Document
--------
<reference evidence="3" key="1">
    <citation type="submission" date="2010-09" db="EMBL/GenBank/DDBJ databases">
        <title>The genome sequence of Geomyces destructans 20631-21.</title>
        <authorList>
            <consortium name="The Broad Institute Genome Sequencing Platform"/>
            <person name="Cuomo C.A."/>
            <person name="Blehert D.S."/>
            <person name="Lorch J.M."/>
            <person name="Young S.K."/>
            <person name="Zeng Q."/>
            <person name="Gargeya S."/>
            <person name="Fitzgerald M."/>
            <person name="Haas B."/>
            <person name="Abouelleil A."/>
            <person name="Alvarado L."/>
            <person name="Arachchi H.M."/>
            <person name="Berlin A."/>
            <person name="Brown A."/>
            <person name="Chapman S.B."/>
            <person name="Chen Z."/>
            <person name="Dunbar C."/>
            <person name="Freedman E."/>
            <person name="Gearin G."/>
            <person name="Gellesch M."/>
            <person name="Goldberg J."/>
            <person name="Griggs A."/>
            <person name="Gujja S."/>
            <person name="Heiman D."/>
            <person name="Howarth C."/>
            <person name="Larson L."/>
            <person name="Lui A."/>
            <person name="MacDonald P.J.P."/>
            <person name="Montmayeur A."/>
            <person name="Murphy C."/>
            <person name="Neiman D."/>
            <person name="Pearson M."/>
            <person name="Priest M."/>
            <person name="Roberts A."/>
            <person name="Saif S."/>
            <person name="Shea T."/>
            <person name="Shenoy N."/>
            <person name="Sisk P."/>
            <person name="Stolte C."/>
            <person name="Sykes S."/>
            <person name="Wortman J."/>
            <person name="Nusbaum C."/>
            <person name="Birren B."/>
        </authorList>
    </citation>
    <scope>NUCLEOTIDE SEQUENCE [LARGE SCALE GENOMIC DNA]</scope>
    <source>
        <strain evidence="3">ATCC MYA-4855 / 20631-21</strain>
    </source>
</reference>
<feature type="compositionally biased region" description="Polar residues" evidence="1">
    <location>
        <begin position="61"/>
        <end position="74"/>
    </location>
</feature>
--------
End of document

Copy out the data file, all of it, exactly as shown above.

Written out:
<reference evidence="3" key="1">
    <citation type="submission" date="2010-09" db="EMBL/GenBank/DDBJ databases">
        <title>The genome sequence of Geomyces destructans 20631-21.</title>
        <authorList>
            <consortium name="The Broad Institute Genome Sequencing Platform"/>
            <person name="Cuomo C.A."/>
            <person name="Blehert D.S."/>
            <person name="Lorch J.M."/>
            <person name="Young S.K."/>
            <person name="Zeng Q."/>
            <person name="Gargeya S."/>
            <person name="Fitzgerald M."/>
            <person name="Haas B."/>
            <person name="Abouelleil A."/>
            <person name="Alvarado L."/>
            <person name="Arachchi H.M."/>
            <person name="Berlin A."/>
            <person name="Brown A."/>
            <person name="Chapman S.B."/>
            <person name="Chen Z."/>
            <person name="Dunbar C."/>
            <person name="Freedman E."/>
            <person name="Gearin G."/>
            <person name="Gellesch M."/>
            <person name="Goldberg J."/>
            <person name="Griggs A."/>
            <person name="Gujja S."/>
            <person name="Heiman D."/>
            <person name="Howarth C."/>
            <person name="Larson L."/>
            <person name="Lui A."/>
            <person name="MacDonald P.J.P."/>
            <person name="Montmayeur A."/>
            <person name="Murphy C."/>
            <person name="Neiman D."/>
            <person name="Pearson M."/>
            <person name="Priest M."/>
            <person name="Roberts A."/>
            <person name="Saif S."/>
            <person name="Shea T."/>
            <person name="Shenoy N."/>
            <person name="Sisk P."/>
            <person name="Stolte C."/>
            <person name="Sykes S."/>
            <person name="Wortman J."/>
            <person name="Nusbaum C."/>
            <person name="Birren B."/>
        </authorList>
    </citation>
    <scope>NUCLEOTIDE SEQUENCE [LARGE SCALE GENOMIC DNA]</scope>
    <source>
        <strain evidence="3">ATCC MYA-4855 / 20631-21</strain>
    </source>
</reference>
<feature type="compositionally biased region" description="Polar residues" evidence="1">
    <location>
        <begin position="61"/>
        <end position="74"/>
    </location>
</feature>